Sure enough, it passes and I head down to Morris. Tide is just starting to flood and things are looking good. Bait is everywhere, sand eels. Oh good I think no need to change my fly.

As the water comes over the bar the action starts. Fat schoolie. Bluefish - phew no bite off but the fish spits it. One other guy getting blues and schoolies. I work that gorgeous sandy bar that angled to NM from the inlet on the flood and get the heavy take!

WHUMP I strip set into a solid bass and it tears off into the backing. It's moving a lot quicker than most bass so I wonder if it's a big blue. Surface boil, the fins look like a striper, and it runs again very fast and changing direction a lot. Nice battle.

There's my fly line, I am gaining. I walk downcurrent to pick up more line. The fish veers broadside, 'keeper'. I wonder if it's my 40+ fish... two hooked and lost this season already, and I DO have my camera with me. As it gets closer, it's clearly not my 40+ entry but an estimated 33" bruiser I was tempted to bring home. I thumb it's big maw, what a gorgeous fish. Perfect health, both zip and power in it's high spirited fight. Eyes bright in the post-storm light.

See-ya... as it swims off with purpose to continue harassing sand eels. I reel up and think about my daughter who is working at an art studio for the summer, and wonder if she would appreciate the art that is a sunset on the Monomoy wildlife refuge. The molted shells of countless horseshoe crabs from miniscule to gargantuan littering the weedline rolled by the surf over pure white sands, the dune grasses waving in unison in the breeze and the sun streaks piercing through the breaking clouds over the flooding tide.

I stop at the landing on the stairs, the last one out of the refuge for the day, and take a long look at the place that has become my home water to last me thru the drive home. Short work week, not long before I will there again :D

capt_gordon
07-07-2006, 09:16 AM
Nice.:smokin:

jimS
07-07-2006, 12:56 PM
...why I spend three months there. It is hard to believe that this pristine area exists between two megaopolis' - Boston and New York.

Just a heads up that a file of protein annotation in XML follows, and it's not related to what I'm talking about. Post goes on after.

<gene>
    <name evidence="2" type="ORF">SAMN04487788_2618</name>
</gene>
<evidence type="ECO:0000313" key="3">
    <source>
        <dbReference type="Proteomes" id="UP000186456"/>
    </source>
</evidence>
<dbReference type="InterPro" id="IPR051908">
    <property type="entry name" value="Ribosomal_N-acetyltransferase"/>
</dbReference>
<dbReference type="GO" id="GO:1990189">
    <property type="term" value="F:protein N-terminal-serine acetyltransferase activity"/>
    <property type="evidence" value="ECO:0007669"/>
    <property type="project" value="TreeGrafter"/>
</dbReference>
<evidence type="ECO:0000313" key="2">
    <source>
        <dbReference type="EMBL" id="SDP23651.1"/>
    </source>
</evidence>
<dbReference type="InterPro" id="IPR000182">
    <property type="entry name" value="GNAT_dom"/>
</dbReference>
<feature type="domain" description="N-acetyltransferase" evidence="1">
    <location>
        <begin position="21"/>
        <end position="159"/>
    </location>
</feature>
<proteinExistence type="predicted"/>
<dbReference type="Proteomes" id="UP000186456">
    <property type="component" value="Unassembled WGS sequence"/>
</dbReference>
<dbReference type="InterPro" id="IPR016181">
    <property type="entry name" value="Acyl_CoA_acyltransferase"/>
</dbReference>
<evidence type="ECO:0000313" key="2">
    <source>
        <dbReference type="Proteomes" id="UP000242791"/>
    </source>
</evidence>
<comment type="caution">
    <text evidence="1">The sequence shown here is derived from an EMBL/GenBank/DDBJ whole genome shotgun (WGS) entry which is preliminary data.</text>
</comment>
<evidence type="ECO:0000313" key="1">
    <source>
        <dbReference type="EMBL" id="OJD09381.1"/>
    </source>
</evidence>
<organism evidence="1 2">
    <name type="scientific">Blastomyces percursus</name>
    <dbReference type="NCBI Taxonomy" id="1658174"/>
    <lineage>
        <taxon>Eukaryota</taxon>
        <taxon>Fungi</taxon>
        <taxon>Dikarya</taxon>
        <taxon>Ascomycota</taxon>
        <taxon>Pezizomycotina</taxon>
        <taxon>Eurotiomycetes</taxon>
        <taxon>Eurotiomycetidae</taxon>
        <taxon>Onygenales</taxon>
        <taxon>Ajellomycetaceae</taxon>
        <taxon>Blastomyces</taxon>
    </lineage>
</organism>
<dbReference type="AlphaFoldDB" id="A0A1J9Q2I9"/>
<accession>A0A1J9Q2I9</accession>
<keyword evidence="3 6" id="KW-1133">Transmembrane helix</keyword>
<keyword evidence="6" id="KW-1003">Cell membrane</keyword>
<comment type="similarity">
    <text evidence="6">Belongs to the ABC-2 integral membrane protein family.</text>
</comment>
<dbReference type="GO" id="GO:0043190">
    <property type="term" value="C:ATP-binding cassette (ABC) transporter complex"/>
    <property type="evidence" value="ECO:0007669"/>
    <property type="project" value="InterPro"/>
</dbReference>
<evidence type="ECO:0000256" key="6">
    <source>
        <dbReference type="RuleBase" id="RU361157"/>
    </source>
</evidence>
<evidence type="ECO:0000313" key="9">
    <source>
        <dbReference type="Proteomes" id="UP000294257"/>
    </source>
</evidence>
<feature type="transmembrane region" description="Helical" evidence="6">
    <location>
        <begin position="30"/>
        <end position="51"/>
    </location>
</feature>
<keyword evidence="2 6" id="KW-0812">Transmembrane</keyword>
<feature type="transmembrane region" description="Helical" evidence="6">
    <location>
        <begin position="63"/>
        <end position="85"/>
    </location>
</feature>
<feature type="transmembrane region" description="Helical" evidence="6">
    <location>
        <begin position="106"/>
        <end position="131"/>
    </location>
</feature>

Juro, good prose, but lets not talk it up too much.

n1gdo
07-07-2006, 01:10 PM
he may give up some of your secret spots to me !!!!!!

juro
07-07-2006, 05:26 PM
well Jim...

It was a lot of sharing and even more passion (your own) that helped you learn it too... and learn it you did!

Besides I'd rather fish with 100 Jim Simms than 10 bozos, so there is sharing right and sharing wrong in my book.

I would argue that we've shared right. Look around :)

jimS
07-07-2006, 06:48 PM
For sure, I wasn't demeaning our inexclusivity on locations. I have enjoyed many times when I have taken newbies in tow to the right place at the right time. I get as much satisfaction out of that as you know...

Incidentally, as a closely knit community on the forum, we all have the same objective, to share information on our avocation (limited in my case) to all its members.

I remember well when visiting the Cape for the first time, the guys that showed me some of the locations and techniques. Jeff Roop was one of the first, and I really appreciate his time and passion for the sport. John Morin was another that energetically took me on death marches around N. Monomoy and S. Beach. Now that I have spent a few years in those locale, I don't mind sharing my observations to members.

Thetre is so much to learn, and so little time. My learning curve is still straight up.